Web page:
Instructor: Nina Munteanu
According to Christopher Vogler (author of The Writer’s Journey: Mythic Structure for Writers) “all stories consist of a few common structural elements found universally in myths, fairy tales, dreams, and movies. They are known collectively as The Hero’s Journey.”
The Hero’s Journey is essentially the three-act structure of the ancient Greek play, handed down to us thousands of years ago. Drawn from the depth psychology of Swiss psychologist Carl Jung and the scholar and mythologist Joseph Campbell, author of The Hero with a Thousand Faces, it duplicates the steps of the “Rite of Passage” and is a process of self-discovery and self-integration. To be a “hero” is to be on a journey “home”. The hero’s journey is the soul’s search for home, a journey of transformation we all take, in some form.
A truly compelling story resonates with the universal truths of metaphor within the consciousness of humanity. According to Joseph Campbell this involves an open mind and a certain amount of humility; and giving oneself to the story…not unlike the hero who gives her life to something larger than herself: “Anyone writing a creative work knows that you open, you yield yourself, and the book talks to you and builds itself….you become the carrier of something that is given to you from … the Muses—or … God. This is no fancy, it is a fact. Since the inspiration comes from the unconscious, and since the unconscious minds of the people of any single small society have much in common, what the shaman or seer [or artist] brings forth is something that is waiting to be brought forth in everyone.”
Time & Schedule: 2-day weekend course of two-hour lecture and discussion/workshop, with homework assignments. Includes handouts. Schedule for upcoming Semester TBA.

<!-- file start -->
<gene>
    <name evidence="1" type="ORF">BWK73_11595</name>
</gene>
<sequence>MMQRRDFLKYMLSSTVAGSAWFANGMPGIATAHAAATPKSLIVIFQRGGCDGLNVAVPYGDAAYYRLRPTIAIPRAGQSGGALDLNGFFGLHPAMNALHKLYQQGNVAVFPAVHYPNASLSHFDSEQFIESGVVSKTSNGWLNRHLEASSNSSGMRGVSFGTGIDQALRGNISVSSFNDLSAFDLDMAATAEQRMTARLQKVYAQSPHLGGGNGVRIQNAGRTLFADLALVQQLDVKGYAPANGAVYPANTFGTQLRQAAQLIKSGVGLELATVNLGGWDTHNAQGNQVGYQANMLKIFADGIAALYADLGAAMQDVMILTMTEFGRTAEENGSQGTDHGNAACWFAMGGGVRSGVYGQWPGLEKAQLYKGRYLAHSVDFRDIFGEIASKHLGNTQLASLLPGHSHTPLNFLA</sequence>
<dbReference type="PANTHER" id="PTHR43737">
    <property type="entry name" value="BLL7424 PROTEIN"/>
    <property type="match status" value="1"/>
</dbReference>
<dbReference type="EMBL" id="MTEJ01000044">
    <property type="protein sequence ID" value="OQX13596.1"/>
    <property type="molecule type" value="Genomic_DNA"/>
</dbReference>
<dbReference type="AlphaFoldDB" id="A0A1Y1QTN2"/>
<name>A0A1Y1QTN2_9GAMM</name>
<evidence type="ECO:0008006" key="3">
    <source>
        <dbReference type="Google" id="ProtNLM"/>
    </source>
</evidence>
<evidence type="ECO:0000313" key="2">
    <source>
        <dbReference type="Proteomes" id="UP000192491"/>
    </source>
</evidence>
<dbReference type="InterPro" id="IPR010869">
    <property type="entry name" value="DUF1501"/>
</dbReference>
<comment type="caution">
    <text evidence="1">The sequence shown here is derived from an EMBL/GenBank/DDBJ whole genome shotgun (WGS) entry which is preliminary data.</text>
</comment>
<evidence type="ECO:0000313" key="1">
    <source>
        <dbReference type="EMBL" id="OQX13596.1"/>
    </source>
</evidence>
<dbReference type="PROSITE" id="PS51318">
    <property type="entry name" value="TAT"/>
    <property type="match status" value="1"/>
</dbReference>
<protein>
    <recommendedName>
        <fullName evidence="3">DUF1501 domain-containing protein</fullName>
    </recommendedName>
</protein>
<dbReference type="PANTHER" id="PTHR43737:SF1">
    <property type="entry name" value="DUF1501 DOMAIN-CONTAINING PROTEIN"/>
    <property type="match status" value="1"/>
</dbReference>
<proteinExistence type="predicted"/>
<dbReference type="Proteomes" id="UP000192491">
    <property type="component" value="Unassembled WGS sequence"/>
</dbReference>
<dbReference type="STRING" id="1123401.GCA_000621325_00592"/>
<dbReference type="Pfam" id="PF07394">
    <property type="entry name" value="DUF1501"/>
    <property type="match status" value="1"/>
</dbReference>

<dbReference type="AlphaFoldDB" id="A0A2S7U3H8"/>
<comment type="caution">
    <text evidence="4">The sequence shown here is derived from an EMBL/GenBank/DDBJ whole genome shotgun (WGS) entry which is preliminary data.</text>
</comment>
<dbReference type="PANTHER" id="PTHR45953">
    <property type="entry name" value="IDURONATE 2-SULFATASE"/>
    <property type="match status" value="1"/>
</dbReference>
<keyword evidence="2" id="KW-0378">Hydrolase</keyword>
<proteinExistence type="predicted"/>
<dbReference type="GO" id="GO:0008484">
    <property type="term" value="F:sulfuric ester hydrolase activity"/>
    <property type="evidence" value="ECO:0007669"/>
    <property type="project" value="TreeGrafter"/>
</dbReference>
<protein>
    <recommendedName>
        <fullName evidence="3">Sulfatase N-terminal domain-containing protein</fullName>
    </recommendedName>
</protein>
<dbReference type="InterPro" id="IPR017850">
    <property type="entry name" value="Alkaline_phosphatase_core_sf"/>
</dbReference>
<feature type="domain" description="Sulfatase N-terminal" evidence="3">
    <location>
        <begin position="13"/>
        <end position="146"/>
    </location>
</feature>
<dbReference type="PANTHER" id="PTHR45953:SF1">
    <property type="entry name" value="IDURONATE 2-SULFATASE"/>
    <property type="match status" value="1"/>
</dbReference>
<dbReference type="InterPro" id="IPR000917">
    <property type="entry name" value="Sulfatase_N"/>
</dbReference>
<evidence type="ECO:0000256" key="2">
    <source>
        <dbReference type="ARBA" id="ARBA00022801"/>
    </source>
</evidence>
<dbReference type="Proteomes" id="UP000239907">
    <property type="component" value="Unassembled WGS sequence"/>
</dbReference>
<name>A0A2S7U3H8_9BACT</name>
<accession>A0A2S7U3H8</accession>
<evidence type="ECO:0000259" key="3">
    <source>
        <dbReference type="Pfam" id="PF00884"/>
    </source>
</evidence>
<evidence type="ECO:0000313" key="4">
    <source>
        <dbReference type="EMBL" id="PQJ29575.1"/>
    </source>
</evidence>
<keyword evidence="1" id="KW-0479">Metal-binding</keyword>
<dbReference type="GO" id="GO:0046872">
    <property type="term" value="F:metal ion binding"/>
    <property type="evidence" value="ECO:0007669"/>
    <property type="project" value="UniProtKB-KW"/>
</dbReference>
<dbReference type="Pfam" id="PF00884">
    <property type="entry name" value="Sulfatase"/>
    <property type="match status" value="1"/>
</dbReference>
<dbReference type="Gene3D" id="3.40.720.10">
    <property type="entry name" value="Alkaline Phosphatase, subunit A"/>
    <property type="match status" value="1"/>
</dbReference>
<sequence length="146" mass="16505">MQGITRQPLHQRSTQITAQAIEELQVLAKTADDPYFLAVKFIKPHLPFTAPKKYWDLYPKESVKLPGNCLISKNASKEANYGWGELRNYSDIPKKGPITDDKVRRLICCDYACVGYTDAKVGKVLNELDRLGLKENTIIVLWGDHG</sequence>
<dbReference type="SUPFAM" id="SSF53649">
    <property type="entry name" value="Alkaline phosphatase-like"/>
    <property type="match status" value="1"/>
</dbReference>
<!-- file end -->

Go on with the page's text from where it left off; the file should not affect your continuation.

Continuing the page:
Contact: firstname.lastname@example.org [subject: Hero's Journey] for more information on the course and how to register.
“I was fascinated by Nina’s clear and extremely interesting lecture on the hero’s journey. Maybe all writers have a novel in their heads they want to write one day; the techniques Nina shared with us will help me when I get to that point. In fact, because of her, I may get there a lot sooner than I had planned.” — Zoe M. Hicks, author of Dream Catcher, the Power of Faith, GA
“Every quarter I use Nina’s … discussion on the Hero’s Journey.” — David Merchant, English Instructor, Louisiana Tech University
“You’ve shown me how to put soul into my books.” — Hectorine Roy, author of Lavendar & Acorns
“Nina has an astonishing gift of nourishing your intellect … She listens with her soul … Nina has taken me into a new threshold of learning. The workshop has given me a new world of confidence … She is a gift to her students well beyond the workshops she provides.” — Vanessa Rottner, author of The Diva Files, Toronto
“Nina inspires me to keep trying my best … She is a very thorough instructor and very nurturing and knowledgeable about her students work.” — Jana Hanna, Texas
The 2-day course consists of lectures with associated worksheets, exercises and discussion and feed-back on students’ own works and journey. Students are expected to provide their own works to study and discuss.